Throughout history, there have been many literary studies that focused on the culture and traditions of Native Americans. Native writers have worked painstakingly on tribal histories, and their works have made us realize that we have not learned the full story of the Native American tribes. Deborah Miranda has written a collective tribal memoir, “Bad Indians”, drawing on ancestral memory that revealed aspects of an indigenous worldview and contributed to update our understanding of the mission system, settler colonialism and histories of American Indians about how they underwent cruel violence and exploitation. Her memoir successfully addressed past grievances of colonialism and also recognized and honored indigenous knowledge and identity. …show more content…
First of all, “Dear Vicenta” is written from a first-person point of view. This creates an intimate perspective that makes the passage more straightforward and easier for readers to understand the characters’ personalities and views. It also helps readers to see themselves “in” the story and thus become empathetic since first person narrative allows readers to listen to the speaker’s voices and feelings. Secondly, Miranda used a personal but serious tone in the passage. Using a personal tone makes the passage more emotional and thus fosters a connection with readers. Using a serious tone, on the other hand, helps readers realize the significance and seriousness of the issue, sexual abuse, being addressed. Last but not least, Miranda used anaphora in the passage. “I hope for the basics: I hope someone was there for you when you ran home. Someone to hold you. Someone to help you clean yourself. Someone who comforted you after the nightmares. I hope nobody told you it was your fault. I hope some old lady cussed out Father Real in front of the gossips” (Miranda 25). The beginning repetition of “I hope” and “someone” shows the speaker’s great compassion and sincere wishes for Vicenta. A pathetic but brave woman like her is worthy of admiration and should serve as a good model for future generations to resist oppressive acts by standing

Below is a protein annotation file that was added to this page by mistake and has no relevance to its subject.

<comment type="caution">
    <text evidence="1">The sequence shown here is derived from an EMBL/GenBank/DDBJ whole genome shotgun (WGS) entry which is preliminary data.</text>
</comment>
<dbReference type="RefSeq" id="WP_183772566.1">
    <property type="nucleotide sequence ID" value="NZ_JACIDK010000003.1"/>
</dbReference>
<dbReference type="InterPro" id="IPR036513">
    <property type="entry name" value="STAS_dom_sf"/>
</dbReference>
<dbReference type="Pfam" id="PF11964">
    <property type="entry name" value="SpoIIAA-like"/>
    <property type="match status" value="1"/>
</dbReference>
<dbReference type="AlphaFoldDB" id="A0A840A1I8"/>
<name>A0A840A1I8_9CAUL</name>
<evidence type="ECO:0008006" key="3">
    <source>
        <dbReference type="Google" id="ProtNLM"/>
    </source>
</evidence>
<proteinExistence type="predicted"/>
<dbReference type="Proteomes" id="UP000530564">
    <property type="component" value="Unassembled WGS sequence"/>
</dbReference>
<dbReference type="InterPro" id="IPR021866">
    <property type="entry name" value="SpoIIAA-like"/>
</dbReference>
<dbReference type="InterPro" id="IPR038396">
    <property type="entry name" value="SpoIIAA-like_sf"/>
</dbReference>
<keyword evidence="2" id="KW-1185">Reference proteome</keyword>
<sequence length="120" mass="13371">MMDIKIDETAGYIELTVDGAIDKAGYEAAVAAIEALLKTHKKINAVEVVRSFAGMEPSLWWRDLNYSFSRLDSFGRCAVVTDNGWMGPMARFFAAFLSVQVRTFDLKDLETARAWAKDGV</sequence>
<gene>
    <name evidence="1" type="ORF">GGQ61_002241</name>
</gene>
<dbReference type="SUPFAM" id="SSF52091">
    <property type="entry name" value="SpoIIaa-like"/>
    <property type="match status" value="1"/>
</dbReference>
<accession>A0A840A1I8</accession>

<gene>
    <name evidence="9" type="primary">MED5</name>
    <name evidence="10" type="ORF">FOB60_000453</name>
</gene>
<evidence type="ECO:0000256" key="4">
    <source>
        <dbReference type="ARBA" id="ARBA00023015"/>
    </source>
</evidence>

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Rarely is the voice of the Indian heard. The pre-European occupant of the land was classified only as a hindrance to the spreading of American civilization to the West Coast. In this book, Brown seeks to remedy the historical injustice
Similarly to what Brown does for our understanding of gender and power in colonial Virginia, Daniel Richter attempts to do by calling for a new perspective of Native American history with regards to westward expansion. In Facing East from Indian Country, he acknowledges how the difficulties presented by a lack of historical sources and distances of time make it impossible to see the world through the eyes of Native Americans. The best historians can do is to “capture something of how the past might have looked if we could observe it from Indian country.” Richter calls for researchers to break with tradition and examine colonization looking from the west to the east. In doing so, the author forces Native Americans to the front, and views Europeans
Women’s Indian Captivity Narratives offers two compelling stories that challenge the notion of cultural identity. Mary Rowlandson’s narrative equated the English family and English culture with a utopian society, while Mary Jemison’s story portrays the English civilization as a dystopian community. Rowlandson and Jemison were taken as captives by the Indians, and their families were killed in the process. Although Jemison was capture by the Indians when she was fifteen years old, she overlooked their brutality and chose not to return to her English home. Unlike Jemison who was captured by the Indians as a child, Rowlandson was taken from her family when she was an adult with three children and a husband.